Where Have Your Dealership Advertising Dollars Gone?
Where Have Your Dealership Advertising Dollars Gone?
by Dave Wiggins
It's our natural inclination to focus on review of expenses when times are bad. Even though times are good in the auto industry, if you were scrutinizing your advertising choices three years ago, you should still be doing it now — even though it doesn't feel like as high a priority as it was during the tough times. That's because advertising can be one of the strangest and largest expenses for any dealership. Some dealers will spend $30,000 per month, but have no idea if it is effective and giving a return on their investment. This is crazy. Although not an exact science, there are some things you can do to make more informed and cost effective advertising decisions.
Establish a baseline
Start by determining how much you currently spend on advertising and promotion. Look at your current monthly financial statement for these expenses to see how much you have spent so far in 2013. How does it compare to 2012? Do these expenses truly describe and recap the dollars you spent? If advertising and promotion expenses are not broken out separately on your monthly financial statement, make it happen this year. The break-out and year-over-year comparison will provide a benchmark for future spending. Next, determine how many vehicles you have sold year-to-date. If you take the total you have spent in advertising and promotion and divide it by the number of units sold, you will arrive at an average cost per unit sold. If you are a new car dealer, this amount may already be on your manufacturer’s statement. Complete this same process for 2011 and 2010 and take note of the cost per unit trend. Have you spent more or less than you did in prior years?
Set up your expense accounts
Once you have this information, dive deeper into the type of media where you spent your advertising dollars. If you do not have separate expense accounts set up on your general ledger, set them up now. This will make it easier to see where your money has gone by looking at your general ledger balances monthly rather than reviewing and recapping the detail in one advertising account.
I would recommend setting up separate expense accounts for each advertising outlet, such as billboards, radio stations, newspapers, magazines, internet, TV, invitational sales, and service promotion coupons, and then posting bills to the corresponding account. This makes it easy to monitor expenses and incorrect postings within your store. It also allows you to review trends on advertising outlets and compare it to sales increases for current and future months.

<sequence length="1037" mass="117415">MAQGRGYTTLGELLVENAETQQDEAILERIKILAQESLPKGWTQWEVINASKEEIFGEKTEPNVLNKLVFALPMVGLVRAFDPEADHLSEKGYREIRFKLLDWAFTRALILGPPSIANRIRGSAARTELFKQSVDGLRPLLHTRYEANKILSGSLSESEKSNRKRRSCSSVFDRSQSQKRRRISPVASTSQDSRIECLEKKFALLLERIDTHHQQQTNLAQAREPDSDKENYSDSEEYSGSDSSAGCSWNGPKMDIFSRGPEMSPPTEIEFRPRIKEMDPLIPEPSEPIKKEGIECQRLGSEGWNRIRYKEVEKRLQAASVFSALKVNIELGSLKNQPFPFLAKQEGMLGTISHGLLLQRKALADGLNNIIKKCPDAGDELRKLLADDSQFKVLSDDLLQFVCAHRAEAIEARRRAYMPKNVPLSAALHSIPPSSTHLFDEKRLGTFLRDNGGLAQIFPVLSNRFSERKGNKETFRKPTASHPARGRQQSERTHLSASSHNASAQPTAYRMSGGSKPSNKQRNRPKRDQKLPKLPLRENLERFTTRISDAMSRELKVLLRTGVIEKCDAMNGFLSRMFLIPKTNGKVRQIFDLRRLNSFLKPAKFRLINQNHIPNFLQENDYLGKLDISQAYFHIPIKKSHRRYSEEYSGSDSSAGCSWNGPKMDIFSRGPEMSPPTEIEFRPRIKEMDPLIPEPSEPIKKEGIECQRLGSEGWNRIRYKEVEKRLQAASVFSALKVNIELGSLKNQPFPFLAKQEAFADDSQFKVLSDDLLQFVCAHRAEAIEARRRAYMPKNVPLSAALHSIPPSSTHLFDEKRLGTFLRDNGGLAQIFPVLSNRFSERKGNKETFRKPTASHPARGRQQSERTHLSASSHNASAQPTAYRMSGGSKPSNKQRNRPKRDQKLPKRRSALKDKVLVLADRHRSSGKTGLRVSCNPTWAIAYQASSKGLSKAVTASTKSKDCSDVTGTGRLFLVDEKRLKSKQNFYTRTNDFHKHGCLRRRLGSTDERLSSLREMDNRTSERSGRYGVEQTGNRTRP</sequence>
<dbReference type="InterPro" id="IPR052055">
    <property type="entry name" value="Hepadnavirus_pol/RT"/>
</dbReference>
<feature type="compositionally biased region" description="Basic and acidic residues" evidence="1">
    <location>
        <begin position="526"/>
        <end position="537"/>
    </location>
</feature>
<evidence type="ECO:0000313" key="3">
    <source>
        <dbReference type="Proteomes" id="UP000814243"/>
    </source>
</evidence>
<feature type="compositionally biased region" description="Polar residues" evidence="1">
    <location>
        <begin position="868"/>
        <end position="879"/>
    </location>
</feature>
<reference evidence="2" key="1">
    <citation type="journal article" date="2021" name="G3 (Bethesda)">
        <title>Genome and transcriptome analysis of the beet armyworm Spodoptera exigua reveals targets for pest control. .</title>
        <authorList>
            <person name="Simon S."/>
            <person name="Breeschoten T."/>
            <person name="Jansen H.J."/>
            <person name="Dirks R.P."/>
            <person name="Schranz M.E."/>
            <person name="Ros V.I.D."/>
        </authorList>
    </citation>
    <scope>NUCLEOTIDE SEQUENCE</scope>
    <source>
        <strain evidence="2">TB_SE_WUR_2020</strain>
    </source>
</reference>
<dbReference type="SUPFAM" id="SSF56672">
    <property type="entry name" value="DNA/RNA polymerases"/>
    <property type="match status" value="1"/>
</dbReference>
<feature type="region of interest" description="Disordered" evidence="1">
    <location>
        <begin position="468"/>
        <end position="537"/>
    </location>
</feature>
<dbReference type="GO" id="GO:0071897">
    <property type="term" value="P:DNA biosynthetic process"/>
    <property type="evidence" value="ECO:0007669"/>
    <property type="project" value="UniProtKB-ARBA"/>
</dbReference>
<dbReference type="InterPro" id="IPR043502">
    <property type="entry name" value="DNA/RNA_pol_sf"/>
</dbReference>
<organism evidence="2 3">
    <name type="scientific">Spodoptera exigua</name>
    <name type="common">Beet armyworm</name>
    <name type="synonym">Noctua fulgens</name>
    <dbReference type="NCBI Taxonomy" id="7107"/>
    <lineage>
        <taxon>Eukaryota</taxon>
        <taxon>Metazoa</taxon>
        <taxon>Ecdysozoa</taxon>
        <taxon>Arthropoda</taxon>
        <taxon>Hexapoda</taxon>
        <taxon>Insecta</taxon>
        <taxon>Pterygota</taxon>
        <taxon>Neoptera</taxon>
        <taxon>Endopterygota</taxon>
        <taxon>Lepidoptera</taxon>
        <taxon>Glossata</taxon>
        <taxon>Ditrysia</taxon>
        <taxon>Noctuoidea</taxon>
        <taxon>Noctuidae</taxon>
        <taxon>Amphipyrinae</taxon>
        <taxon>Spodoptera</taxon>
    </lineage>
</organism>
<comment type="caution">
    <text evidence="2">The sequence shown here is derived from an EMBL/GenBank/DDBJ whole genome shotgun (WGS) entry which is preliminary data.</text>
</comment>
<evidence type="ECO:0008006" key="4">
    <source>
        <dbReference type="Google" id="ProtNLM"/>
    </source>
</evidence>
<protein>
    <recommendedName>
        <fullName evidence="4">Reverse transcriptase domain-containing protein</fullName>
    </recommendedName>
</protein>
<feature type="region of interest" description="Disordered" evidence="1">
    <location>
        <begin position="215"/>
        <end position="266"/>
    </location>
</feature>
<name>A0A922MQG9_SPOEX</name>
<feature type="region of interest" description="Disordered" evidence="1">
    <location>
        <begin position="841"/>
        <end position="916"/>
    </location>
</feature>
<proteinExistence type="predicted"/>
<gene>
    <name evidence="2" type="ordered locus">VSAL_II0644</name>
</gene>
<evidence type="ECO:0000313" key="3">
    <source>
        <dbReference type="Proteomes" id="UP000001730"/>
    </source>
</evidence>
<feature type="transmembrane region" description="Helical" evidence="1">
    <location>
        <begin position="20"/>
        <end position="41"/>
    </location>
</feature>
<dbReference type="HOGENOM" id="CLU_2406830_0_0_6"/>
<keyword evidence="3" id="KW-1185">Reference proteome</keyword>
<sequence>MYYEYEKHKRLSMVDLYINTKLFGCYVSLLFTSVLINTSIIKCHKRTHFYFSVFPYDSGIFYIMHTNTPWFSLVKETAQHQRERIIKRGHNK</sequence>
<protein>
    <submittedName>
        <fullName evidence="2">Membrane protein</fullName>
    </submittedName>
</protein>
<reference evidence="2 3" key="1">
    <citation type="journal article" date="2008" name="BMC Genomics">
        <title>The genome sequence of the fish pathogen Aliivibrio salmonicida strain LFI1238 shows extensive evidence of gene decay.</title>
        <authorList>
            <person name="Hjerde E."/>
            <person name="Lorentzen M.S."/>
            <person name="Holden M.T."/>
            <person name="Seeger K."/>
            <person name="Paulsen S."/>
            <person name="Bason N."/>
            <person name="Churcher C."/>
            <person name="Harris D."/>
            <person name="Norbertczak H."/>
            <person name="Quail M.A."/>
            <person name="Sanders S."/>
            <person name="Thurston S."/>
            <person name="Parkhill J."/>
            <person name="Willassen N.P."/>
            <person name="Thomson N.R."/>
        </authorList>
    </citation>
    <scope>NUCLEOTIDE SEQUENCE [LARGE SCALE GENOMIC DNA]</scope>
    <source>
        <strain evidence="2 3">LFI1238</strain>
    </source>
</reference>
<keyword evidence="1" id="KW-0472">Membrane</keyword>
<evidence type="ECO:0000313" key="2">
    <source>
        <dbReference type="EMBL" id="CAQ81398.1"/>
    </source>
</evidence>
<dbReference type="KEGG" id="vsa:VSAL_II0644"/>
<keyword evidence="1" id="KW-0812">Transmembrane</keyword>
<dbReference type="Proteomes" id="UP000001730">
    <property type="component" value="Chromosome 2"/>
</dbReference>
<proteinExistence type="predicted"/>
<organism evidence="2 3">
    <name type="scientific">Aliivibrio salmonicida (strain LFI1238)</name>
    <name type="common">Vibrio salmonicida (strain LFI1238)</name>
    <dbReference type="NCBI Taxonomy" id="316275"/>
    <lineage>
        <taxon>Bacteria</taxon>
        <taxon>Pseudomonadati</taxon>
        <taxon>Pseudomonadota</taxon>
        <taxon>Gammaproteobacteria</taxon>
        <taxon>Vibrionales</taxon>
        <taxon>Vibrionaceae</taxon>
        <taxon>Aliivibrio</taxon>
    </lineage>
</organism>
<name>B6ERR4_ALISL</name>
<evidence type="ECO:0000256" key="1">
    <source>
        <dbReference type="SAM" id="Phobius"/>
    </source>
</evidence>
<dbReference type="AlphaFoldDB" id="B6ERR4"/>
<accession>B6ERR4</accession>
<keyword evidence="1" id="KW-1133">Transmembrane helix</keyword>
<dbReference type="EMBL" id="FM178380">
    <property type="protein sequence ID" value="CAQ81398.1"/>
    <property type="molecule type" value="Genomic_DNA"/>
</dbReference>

The big question is, what is your advertising budget? I don't mean the number you have in your head at the beginning of the month or when someone asks you. I mean a documented advertising plan and budget for the year. Yes, the plan may need to be modified as the months pass based on what happens to the economy, the models available for sale, used vehicle prices, and other factors. However, it is important to have a baseline. A formal plan will benefit your store by helping you make good decisions about your advertising investments.
You can also use your historic advertising spend to identify your current and potential media outlet market opportunities. Each media outlet has a target, reach, and unique frequency. Use this information to measure the effectiveness of your spending. For example, take the monthly media reach and divide it by what you are spending every month. Now ask yourself if it makes sense to invest that amount per customer for a potential sale. Are there other ways to reach more people?
Repetition builds familiarity
Look closely at the frequency of your advertisements. Repetition is the mother of retention. By establishing frequency in various media outlets you will notice people being able to recall or reference your campaigns. If you run an advertisement once or twice and move on to new ad copy and different placement, you are not spending wisely. To this day I can remember most of the ads or jingles used repetitively by the dealerships in my home area. Some have used the same theme for as long as I can remember. They have branded themselves, and in the process, branded me and you.
One final thought is to ask your existing and potential customers what brought them to your dealership — and track it. Not everyone will be able to list one thing that made them walk in your doors or visit your showroom, but you will get an idea of what is driving the traffic and how you can continue to use your advertising and promotion dollars the right way.
Many dealerships spend the same amount of money each month without questioning why they allocated that amount. You should be willing to experiment with your advertising approach, message, and placements. Don’t keep spending the same amounts with the same media outlets in fear of having a slow month because “you changed your advertising mix.” You can always go back to your original advertising approach.
While your ad reps can recommend program changes, it’s your responsibility to get organized, do your homework, plan your budget, and track your results. Take the time now to plan your future sales.
Dave Wiggins, Dealership Partner
firstname.lastname@example.org or 314-925-4300